Key to success for bundled health programs using Telehealth.

In this article:

  • Understanding TeleHealth
  • What are bundled programs?
  • How can bundled programs be useful?
  • How do you get the best out of it?



Understanding Telehealth

Telehealth has been defined as the use of medical information that is exchanged from one site to another through electronic communication to improve a patient’s health (1). Telehealth has myriad uses from providing healthcare to remote areas without the therapist or the patient worrying about transportation to helping the patient gain confidence to be independent at a faster pace. Telehealth can fulfill every healthcare need including physical therapy, speech and language therapy, occupational therapy, audiology, physician care, nursing care, psychology, dietary care with assessment, monitoring, intervention, supervision, education, and counseling being equally involved at every phase as and when required by the patient.

The good news is you do not need to be a gym rat to achieve the desired effect on your body and your fitness levels. You can have a much effective workout at home with a well-planned exercise protocol created based on the outcome that you desire. In addition, you save a lot of money as well as the time you would have spent traveling to and fro from the gym.

What are bundled programs?

Bundled payments and value-based contracts are part of a push to reward providers for the quality rather than the quantity of services. They aim to create a more sustainable and relevant healthcare operating model. In January 2015, the U.S. Department of Health & Human Services announced concrete plans for accelerating the use of bundled payments and accountable care organizations (2).

How can bundled programs be useful?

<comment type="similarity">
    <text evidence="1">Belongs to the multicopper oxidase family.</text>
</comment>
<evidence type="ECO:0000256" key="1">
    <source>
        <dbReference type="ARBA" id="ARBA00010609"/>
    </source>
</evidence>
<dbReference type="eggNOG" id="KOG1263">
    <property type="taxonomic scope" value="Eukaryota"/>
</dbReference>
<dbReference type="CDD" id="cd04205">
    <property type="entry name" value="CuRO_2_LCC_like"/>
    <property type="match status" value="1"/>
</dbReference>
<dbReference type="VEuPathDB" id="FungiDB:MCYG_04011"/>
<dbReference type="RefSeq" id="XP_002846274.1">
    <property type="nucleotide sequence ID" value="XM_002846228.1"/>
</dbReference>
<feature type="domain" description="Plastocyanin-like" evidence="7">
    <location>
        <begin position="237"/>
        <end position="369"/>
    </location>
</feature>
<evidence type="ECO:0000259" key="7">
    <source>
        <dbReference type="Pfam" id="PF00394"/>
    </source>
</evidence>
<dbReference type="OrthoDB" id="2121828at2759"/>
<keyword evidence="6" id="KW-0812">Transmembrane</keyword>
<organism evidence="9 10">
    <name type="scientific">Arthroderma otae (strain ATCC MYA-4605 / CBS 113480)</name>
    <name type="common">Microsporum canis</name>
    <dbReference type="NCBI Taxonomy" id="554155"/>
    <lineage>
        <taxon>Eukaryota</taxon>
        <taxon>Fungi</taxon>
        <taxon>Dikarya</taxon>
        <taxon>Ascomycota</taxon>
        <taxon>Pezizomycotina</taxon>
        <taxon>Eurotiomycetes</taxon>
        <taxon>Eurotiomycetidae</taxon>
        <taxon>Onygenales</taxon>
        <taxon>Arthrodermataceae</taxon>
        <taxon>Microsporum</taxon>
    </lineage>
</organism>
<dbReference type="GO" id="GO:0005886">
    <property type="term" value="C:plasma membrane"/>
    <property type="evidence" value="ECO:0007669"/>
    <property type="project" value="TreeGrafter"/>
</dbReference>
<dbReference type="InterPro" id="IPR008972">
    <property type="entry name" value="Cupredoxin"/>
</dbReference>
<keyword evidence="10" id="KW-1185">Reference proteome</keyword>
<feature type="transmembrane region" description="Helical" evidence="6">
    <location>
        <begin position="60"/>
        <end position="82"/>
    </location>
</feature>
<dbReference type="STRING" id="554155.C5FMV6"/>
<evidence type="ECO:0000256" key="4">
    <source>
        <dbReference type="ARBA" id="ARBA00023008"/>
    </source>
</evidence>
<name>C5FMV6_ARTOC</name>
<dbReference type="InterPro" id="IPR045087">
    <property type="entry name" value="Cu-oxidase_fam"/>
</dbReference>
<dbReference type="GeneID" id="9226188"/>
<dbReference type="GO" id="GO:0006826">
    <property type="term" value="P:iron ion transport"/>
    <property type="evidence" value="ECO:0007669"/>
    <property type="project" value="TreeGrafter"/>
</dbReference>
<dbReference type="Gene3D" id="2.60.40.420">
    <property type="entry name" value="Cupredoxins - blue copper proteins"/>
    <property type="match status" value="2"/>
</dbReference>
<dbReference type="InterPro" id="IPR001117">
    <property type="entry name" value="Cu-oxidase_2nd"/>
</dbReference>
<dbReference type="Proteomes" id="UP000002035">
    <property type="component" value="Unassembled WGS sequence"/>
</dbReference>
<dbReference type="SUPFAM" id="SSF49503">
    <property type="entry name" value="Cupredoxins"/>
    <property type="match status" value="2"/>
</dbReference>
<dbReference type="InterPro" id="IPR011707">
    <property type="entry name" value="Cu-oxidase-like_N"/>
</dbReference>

Bundled payments can generate a positive return, and promote high-quality, efficient care, if the following competencies are fully developed.

  • When developing bundled payment programs, collecting high-quality data creates a foundation for setting the most appropriate prices, particularly if the data are activity-based - meaning they are tied directly to the delivery of patient care.
  • Data reflecting quality indicators should be valid, complete, and consistent to accurately measure risk. Payers and providers should collaborate on the source of these data to establish the foundation for bundled payment contracts, as well as consistency in quality measurement.
  • Applying analytics to healthcare claims and clinical data allows providers and payers to establish cost targets to use in a bundled payments program and identify which treatment guidelines and care quality standards would be best to develop or implement.
  • When measuring the cost of patient care, providers should be sure to include costs not directly involved in an episode of care (e.g., nurse training, utilities, and legal and regulatory costs).
  • Benchmarks that may factor into bundled payments and other value-based programs include safety and error rates, hospital readmission rates, improvements in key disease markers, and even patient adoption of certain wellness behaviors.
  • Electronic health records (EHRs) and computerized physician order entry lay the groundwork for success simply by removing poor penmanship as a factor that may put patients at risk of complications, and by allowing patient history and clinical data to be shared across providers.
  • Advanced elements of healthcare IT (e.g., analytic tools that can flag combinations of vital signs in EHRs or medication databases that can prevent adverse drug events) give providers the tools to establish comprehensive disease management programs and engage in population health management.

How do you get the best out of bundled programs?

At a time when health plans and other payers are looking to limit their costs, bundled payments allow healthcare providers to test their ability to manage risk and practice population health. The type of bundled program that would best suit a potential client would vary according to the client's needs.

To know which bundled program for Telehealth would be most suitable for you, contact your preferred Telehealth provider!!






References:

1. About telemedicine. Washington, DC: American Telemedicine Association

2. Ambres, C., & Jamilkowski, M. (2015). Preparing for bundled payments: with the increasing significance of bundled payments in health care, providers should take steps to optimize their readiness in several key areas. Healthcare Financial Management, 69(6), 86-91.

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